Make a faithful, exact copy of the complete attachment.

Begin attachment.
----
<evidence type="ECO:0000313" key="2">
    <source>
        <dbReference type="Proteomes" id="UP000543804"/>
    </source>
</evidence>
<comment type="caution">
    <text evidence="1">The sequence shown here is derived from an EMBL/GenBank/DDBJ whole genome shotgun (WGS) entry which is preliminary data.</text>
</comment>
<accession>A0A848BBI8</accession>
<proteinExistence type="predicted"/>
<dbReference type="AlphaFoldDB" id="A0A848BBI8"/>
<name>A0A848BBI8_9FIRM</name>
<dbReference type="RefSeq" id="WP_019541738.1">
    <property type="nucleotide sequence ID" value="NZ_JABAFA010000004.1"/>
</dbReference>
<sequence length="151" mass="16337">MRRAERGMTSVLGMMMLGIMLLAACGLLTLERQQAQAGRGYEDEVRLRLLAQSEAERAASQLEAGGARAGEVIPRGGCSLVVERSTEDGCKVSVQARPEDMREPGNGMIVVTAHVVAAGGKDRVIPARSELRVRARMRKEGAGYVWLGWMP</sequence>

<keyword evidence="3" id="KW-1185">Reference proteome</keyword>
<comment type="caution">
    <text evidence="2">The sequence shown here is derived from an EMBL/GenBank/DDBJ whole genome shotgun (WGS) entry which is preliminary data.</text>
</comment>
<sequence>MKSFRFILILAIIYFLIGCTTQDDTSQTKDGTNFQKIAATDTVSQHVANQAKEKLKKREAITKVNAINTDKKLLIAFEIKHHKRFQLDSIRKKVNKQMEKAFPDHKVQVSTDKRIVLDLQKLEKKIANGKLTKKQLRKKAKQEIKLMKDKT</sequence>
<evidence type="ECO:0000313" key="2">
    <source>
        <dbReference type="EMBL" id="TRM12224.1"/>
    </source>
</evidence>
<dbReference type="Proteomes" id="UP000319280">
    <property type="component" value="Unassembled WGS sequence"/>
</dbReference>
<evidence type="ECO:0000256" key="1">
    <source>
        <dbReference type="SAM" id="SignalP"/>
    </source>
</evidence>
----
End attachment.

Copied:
<evidence type="ECO:0000313" key="2">
    <source>
        <dbReference type="Proteomes" id="UP000543804"/>
    </source>
</evidence>
<comment type="caution">
    <text evidence="1">The sequence shown here is derived from an EMBL/GenBank/DDBJ whole genome shotgun (WGS) entry which is preliminary data.</text>
</comment>
<accession>A0A848BBI8</accession>
<proteinExistence type="predicted"/>
<dbReference type="AlphaFoldDB" id="A0A848BBI8"/>
<name>A0A848BBI8_9FIRM</name>
<dbReference type="RefSeq" id="WP_019541738.1">
    <property type="nucleotide sequence ID" value="NZ_JABAFA010000004.1"/>
</dbReference>
<sequence length="151" mass="16337">MRRAERGMTSVLGMMMLGIMLLAACGLLTLERQQAQAGRGYEDEVRLRLLAQSEAERAASQLEAGGARAGEVIPRGGCSLVVERSTEDGCKVSVQARPEDMREPGNGMIVVTAHVVAAGGKDRVIPARSELRVRARMRKEGAGYVWLGWMP</sequence>

<keyword evidence="3" id="KW-1185">Reference proteome</keyword>
<comment type="caution">
    <text evidence="2">The sequence shown here is derived from an EMBL/GenBank/DDBJ whole genome shotgun (WGS) entry which is preliminary data.</text>
</comment>
<sequence>MKSFRFILILAIIYFLIGCTTQDDTSQTKDGTNFQKIAATDTVSQHVANQAKEKLKKREAITKVNAINTDKKLLIAFEIKHHKRFQLDSIRKKVNKQMEKAFPDHKVQVSTDKRIVLDLQKLEKKIANGKLTKKQLRKKAKQEIKLMKDKT</sequence>
<evidence type="ECO:0000313" key="2">
    <source>
        <dbReference type="EMBL" id="TRM12224.1"/>
    </source>
</evidence>
<dbReference type="Proteomes" id="UP000319280">
    <property type="component" value="Unassembled WGS sequence"/>
</dbReference>
<evidence type="ECO:0000256" key="1">
    <source>
        <dbReference type="SAM" id="SignalP"/>
    </source>
</evidence>